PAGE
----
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Welcome to Childhood Cancer Talk Radio powered by Jack's Angels Foundation where we talk about real experiences, advocacy news, developments in research, and today's heroes for kids!

For guest and promotional information, download our "Prospective Guest Letter."

Our primary purpose is to provide a powerful voice of hope in the advocacy/activist movement for our children with cancer, and to encourage more conversation in the world at large about prioritizing our children afflicted with cancer in our medical research system. Currently, very little of our government budget for cancer research benefits pediatric cancer directly, while cancer is the leading cause of disease-related death in children in the United States. The system is driven primarily for short-term investment profits rather than the long-term gains in creating new industry and jobs that scientific breakthroughs, and in this case a cure, would typically bring. 

We focus on what actions are being taken currently, by parents, advocates and activists, and our representative voices in Government on the behalf of children to prioritize them in our system. Our workers in the science and tech world devoted to helping create a more responsive system are welcome to share their news and innovations to greater public awareness and application. And of course, we invite our scientists on the front lines of research and clinical work to share their developments, new directions, and hope.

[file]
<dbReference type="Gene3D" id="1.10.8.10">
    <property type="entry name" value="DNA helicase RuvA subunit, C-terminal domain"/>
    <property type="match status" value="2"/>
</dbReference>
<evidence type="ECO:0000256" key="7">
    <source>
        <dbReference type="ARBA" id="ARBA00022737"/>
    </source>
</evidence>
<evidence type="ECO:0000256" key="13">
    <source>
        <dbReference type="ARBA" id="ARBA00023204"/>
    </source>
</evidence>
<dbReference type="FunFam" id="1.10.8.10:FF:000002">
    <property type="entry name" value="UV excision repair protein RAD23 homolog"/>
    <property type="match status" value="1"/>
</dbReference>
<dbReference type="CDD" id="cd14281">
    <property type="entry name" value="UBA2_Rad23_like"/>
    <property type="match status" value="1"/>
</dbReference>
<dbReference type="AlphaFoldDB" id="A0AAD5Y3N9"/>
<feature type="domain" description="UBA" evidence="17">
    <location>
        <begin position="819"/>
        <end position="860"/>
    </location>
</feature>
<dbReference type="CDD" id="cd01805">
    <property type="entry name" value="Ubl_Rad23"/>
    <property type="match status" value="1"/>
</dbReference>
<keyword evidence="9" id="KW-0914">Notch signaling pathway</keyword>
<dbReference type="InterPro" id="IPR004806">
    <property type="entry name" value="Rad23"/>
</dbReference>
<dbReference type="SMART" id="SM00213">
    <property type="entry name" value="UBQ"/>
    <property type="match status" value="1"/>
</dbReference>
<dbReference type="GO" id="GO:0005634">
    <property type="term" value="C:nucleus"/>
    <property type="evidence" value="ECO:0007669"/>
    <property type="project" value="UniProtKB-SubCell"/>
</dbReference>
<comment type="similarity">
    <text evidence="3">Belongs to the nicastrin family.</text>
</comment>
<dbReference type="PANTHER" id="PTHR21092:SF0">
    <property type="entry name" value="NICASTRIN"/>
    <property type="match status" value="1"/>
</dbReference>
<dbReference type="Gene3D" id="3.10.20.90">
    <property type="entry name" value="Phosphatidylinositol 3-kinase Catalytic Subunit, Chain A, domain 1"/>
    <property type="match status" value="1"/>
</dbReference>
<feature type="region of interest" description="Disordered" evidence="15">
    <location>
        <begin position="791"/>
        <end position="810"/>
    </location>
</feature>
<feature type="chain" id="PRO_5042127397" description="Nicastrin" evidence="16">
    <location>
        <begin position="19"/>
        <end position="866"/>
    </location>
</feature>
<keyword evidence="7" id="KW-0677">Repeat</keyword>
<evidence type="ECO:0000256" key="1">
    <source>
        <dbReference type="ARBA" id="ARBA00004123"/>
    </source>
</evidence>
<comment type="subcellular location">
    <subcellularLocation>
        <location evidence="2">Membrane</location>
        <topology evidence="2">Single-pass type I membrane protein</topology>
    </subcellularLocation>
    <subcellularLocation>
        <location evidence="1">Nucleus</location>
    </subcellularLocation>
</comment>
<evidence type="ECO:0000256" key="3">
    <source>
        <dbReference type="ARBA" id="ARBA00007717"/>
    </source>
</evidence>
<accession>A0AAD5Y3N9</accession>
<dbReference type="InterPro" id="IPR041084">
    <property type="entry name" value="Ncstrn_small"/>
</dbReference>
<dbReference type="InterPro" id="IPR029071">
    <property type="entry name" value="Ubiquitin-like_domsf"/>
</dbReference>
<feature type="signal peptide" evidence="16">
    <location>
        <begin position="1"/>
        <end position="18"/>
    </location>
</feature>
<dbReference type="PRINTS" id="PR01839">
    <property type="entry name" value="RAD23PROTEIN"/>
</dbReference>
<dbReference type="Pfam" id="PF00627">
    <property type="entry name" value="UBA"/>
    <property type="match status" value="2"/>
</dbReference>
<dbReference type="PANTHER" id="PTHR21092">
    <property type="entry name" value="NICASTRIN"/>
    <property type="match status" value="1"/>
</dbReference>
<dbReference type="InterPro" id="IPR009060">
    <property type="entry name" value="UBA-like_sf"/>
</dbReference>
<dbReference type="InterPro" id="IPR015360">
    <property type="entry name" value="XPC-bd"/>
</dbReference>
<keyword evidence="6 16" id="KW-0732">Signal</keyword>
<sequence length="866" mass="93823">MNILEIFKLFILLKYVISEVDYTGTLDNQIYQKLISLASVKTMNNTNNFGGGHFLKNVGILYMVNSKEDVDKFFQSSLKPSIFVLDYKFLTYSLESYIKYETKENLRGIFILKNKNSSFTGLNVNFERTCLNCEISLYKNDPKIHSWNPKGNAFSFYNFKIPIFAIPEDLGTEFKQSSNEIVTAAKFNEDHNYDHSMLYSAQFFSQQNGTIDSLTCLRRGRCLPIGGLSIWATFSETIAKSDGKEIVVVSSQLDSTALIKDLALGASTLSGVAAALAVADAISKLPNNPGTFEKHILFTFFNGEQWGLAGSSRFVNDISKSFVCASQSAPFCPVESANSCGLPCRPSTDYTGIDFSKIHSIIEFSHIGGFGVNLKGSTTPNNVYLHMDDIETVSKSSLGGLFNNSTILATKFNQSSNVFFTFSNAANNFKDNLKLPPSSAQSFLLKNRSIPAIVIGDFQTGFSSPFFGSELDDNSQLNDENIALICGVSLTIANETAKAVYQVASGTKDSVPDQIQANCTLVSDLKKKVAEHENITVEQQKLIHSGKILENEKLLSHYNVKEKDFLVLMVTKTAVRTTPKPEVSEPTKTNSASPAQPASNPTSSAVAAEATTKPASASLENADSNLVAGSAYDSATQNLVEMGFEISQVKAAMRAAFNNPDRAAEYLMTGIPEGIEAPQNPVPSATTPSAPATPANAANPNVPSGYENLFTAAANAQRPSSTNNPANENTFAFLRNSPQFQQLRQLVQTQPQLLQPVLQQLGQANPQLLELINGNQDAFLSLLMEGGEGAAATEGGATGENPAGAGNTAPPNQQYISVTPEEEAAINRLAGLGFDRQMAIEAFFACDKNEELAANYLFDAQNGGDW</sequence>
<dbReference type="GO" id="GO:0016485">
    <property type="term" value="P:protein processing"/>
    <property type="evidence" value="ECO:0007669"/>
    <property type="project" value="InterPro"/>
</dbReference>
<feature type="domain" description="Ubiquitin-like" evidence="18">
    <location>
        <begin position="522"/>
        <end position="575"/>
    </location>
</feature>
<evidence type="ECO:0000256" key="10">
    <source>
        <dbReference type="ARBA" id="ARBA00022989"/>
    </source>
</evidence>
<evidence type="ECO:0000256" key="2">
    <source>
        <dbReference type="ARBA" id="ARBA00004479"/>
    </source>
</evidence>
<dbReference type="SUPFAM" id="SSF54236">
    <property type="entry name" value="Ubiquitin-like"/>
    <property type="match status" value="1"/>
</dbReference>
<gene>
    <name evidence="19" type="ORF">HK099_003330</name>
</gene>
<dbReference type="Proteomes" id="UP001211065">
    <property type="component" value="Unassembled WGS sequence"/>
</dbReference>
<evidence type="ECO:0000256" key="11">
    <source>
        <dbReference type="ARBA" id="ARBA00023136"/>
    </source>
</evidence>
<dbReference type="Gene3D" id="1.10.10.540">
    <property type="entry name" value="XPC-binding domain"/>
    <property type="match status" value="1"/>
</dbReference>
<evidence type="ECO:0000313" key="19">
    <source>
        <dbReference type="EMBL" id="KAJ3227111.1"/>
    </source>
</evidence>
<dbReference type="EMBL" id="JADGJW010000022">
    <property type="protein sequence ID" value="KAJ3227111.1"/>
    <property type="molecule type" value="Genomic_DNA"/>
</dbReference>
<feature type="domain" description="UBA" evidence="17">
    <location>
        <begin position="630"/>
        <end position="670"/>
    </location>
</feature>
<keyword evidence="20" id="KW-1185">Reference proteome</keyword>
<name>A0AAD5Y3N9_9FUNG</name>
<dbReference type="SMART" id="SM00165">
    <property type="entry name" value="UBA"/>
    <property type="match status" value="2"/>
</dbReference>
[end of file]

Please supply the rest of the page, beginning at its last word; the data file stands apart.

We work for the day when no parent hears there's no solution for their child because, "the numbers aren't great enough for investors."


Hope Over Despair: Mariah Olson, Neuroblastoma Survivor

Mariah Olson was diagnosed in 1980 with neuroblastoma at the age of one year, and is a living testament as a survivor to the  difficulties that so many children with cancer endure as a result of toxic, out-dated treatments they receive.  She also attests to the pycho-social challenges of growing up with severe medical issues which affect children with cancer.